Headset off? Good, because we’re ready to go on yet another round of Field of View, your weekly dose of news, games and recommendations in the worlds of virtual and augmented reality.
This week’s big news was that Tobii, the maker of excellent eye tracking, is bringing its fantastic tech to Qualcomm’s Snapdragon 845 reference mobile VR headset. That’s huge because it means eye tracking is on the way for standalone VR headsets, since a lot of tech companies build their headsets off Qualcomm’s reference.
But that’s not all that happened this week. Let’s take a stroll through everything else you should know.
Read this: News bits
Google and LG showing off high-resolution display soon
LG was been working on a high-end VR headset for some time now, but it looks like its VR ambitions are even grander than being an HTC Vive competitor. Android Police has spotted an advanced program for the Display Week 2018 trade show, and it looks like Google and LG have some incredible tech to show off.
Specifically, they’ll show off an 18 megapixel, 4.3-inch, 1443-ppi, 120Hz OLED display with a wide field of view. While the program doesn’t hint at resolution yet, Android Police points out that based on the pixel density and screen size we’re looking at a resolution of – wait for it – 5500 x 3000.
The new high-end HTC Vive Pro sports a 2880 x 1600 resolution, for reference. So no, LG is not messing around when it comes with VR. It seems unlikely that this high-res HMD is the same as the one LG’s been demoing. Instead, it’s likely the next generation of that headset.
Google is experimenting with light fields
Google has a wide net when it comes to virtual reality. It has its Daydream View headset, sure, but it’s also got the Jump rig, VR180 and a lot of other experimentations hoping to make VR better for all of us, from mobile to high end.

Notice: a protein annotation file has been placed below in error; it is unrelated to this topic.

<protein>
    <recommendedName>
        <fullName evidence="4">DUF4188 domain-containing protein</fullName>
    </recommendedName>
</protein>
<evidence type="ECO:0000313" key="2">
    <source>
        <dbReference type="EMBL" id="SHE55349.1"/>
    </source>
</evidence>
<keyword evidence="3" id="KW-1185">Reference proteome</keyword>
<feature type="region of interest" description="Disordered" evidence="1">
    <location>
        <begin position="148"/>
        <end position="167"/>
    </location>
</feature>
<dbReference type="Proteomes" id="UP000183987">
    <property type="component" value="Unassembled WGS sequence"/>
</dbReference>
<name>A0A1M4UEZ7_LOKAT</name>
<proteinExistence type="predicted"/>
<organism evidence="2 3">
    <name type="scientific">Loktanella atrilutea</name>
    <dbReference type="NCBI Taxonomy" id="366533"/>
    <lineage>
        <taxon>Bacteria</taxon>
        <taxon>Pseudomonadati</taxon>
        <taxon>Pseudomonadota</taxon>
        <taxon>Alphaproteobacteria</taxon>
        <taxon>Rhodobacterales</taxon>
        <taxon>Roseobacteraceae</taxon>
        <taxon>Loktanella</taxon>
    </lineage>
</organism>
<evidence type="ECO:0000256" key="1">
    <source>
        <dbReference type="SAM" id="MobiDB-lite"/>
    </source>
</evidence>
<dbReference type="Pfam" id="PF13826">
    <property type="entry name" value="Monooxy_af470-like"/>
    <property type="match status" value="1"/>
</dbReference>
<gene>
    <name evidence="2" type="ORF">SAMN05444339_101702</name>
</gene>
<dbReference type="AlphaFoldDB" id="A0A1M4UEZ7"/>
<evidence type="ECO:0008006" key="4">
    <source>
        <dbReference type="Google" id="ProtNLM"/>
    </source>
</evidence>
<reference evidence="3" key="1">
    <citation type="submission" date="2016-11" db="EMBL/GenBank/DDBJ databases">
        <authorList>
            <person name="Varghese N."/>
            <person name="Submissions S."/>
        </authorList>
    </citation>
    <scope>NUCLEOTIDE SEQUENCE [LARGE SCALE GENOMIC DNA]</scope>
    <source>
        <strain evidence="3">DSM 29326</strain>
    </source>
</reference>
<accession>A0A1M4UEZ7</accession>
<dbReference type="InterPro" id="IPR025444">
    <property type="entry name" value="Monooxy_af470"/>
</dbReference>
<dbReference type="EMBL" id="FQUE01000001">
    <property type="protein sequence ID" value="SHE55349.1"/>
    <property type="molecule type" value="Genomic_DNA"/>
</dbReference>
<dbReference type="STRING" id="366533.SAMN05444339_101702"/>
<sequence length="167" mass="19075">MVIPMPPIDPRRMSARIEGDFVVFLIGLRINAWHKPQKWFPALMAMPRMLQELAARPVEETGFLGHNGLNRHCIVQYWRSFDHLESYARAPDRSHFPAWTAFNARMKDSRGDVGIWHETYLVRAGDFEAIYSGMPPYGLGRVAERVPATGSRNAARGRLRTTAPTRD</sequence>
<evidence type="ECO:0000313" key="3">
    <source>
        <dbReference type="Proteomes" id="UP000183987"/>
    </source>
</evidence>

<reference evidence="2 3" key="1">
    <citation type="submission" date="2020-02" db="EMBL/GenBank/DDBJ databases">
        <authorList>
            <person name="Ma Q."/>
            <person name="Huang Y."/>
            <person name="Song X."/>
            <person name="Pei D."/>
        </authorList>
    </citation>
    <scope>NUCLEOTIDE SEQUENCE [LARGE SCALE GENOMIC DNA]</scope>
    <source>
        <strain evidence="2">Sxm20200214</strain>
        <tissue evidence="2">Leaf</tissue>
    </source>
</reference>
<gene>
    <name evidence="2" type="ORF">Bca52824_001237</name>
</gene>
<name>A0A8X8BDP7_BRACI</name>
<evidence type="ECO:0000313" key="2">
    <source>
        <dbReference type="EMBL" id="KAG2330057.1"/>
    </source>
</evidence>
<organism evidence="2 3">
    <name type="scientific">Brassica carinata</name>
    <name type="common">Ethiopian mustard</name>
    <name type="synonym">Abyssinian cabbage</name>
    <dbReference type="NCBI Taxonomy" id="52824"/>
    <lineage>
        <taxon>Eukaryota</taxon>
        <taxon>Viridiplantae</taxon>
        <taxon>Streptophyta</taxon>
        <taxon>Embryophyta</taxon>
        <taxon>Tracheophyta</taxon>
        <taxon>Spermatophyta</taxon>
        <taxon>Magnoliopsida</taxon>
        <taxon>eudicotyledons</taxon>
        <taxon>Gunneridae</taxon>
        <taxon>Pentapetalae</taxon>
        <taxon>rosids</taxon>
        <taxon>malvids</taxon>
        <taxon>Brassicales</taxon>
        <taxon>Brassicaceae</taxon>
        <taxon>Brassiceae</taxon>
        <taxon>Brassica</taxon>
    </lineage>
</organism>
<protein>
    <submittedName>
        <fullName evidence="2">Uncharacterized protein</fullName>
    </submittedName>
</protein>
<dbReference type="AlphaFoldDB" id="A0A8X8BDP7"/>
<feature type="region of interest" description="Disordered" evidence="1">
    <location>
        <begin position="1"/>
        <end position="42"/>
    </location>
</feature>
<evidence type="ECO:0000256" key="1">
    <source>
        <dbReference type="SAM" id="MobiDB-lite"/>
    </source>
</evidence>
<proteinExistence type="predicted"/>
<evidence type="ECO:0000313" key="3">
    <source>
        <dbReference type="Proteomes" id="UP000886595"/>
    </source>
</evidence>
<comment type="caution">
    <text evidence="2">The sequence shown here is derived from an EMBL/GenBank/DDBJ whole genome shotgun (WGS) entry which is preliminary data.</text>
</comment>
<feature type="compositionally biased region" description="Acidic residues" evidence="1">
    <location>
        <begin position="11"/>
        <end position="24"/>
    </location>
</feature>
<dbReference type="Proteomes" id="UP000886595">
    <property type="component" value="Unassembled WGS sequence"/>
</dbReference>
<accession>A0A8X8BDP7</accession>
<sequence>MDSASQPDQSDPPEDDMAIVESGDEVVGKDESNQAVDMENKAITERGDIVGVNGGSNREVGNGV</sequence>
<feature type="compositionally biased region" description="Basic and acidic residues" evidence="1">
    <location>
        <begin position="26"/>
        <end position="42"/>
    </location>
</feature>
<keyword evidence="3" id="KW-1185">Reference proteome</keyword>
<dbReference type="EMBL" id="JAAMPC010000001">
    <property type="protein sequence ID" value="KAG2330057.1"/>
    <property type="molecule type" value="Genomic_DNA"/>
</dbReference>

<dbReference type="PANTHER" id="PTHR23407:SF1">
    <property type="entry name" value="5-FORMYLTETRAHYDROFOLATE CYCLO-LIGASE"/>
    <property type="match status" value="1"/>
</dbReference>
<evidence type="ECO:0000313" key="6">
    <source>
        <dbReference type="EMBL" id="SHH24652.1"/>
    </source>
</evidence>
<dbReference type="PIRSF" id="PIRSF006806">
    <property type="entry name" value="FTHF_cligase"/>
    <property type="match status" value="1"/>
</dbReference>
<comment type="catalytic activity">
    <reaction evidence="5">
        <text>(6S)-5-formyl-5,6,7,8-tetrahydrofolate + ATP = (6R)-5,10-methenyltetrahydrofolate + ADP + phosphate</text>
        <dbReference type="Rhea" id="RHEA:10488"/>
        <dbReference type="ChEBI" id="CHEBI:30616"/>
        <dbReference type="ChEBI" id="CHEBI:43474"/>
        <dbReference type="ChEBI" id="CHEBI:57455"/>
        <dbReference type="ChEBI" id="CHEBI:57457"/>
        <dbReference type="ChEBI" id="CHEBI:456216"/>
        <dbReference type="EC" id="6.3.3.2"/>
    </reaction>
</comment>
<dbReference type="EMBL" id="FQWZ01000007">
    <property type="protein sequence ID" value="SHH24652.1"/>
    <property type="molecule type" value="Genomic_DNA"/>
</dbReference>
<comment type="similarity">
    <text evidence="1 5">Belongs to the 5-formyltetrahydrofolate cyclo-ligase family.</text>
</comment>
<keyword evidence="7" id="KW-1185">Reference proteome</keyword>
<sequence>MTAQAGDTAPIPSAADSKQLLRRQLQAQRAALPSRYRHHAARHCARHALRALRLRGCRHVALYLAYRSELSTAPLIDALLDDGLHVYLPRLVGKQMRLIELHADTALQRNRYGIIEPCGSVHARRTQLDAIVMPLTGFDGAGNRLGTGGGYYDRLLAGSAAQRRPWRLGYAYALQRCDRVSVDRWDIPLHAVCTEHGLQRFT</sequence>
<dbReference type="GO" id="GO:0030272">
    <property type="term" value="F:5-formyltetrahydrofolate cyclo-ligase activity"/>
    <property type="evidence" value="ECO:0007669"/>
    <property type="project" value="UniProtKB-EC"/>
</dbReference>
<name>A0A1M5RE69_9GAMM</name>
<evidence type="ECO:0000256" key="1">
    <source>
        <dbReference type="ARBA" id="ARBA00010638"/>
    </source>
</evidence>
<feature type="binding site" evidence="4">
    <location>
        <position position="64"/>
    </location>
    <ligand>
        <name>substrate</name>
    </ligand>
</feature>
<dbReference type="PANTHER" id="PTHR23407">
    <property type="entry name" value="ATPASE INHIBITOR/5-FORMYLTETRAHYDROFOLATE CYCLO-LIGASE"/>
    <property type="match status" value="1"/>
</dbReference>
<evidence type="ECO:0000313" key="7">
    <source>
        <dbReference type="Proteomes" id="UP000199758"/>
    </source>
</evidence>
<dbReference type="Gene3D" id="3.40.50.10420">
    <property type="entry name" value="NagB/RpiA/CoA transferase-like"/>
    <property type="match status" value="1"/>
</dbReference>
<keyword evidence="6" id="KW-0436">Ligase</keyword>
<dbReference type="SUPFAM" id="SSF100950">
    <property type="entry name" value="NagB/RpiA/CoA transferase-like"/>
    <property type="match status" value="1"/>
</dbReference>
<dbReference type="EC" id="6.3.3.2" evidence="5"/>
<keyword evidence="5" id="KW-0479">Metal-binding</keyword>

Its latest experiment is with light fields, a photography method where you not only capture the light entering the camera lens, but all the light in the scene and where that light came from. Lytro, maybe the biggest name in light field technology, uses it to make pictures that you can focus after the fact.
For VR, Google is hoping to just produce some incredible content. It took 16 GoPros and stitched them into a vertical arc, spinning it around in a scene to capture everything around it. Sprinkle some of Google’s software onto that and – boom – you get more immersive content. You’ll even get to see that content in the new Welcome to Light Fields app on SteamVR, which we’ll come back around to in a minute.
Lenovo Mirage Solo now available for pre-order
The Lenovo Mirage Solo, the first standalone Daydream headset, is finally available for pre-order for $399.99 on B&H Photo. Shipping on 11 May, it’s powered by the Snapdragon 835 processor, has 4GB of RAM, 64GB of storage that’s expandable, and a 5.5-inch 2560 x 1440 LCD display with a 75Hz refresh rate and a 100-degree field of view.
We tried the Mirage Solo a couple months ago and found it to be a good experience, though it’s also the price of a Rift, with the more affordable Oculus Go just around the corner.
Valve debuts auto resolution optimization
Valve has updated its SteamVR beta that tunes the resolution of your content based on your GPU. It’s simple: Valve’s software measures the speed of your GPU and then tells the app or game what resolution works best for you. This solves two problems: Helps those of us with weaker systems that can’t run things higher res, and those of us with powerful systems that aren’t getting as high resolution as we can handle.
Watch this: CNNVR
CNN has been making 360 videos for a while now and partnered up with Magnopus to do something a little more immersive for Gear VR and Google Daydream, but now it’s debuting on Oculus Rift too. You’re essentially placed in a virtual newsroom, surrounded by little news stories. All you do is drag the news stories and place them in the center console and you’re watching a CNN segment.
These stories come in two spices: There’s regular 2D video, spliced out of CNN’s daily coverage, and 360 videos created on assignment. You’ll tell the difference because the 2D video stories are represented by flat news tokens. The 360 videos look like they’re, well, circular.
Play this: Welcome to Light Fields
You can experience Google’s light field experimentations for yourself in the new Welcome to Light Fields app Google released on SteamVR, which you can use to play on HTC Vive, Oculus Rift and Windows Mixed Reality. The app puts you in some far-off places, like Space Shuttle Discovery, the Gamble House and more.
And boy, is it immersive. The light field tech allows you to peek around corners, adding to the immersion. You can even look at a far off mirror, and as you move your head back and forth the image on the mirror changes as if you were really there.
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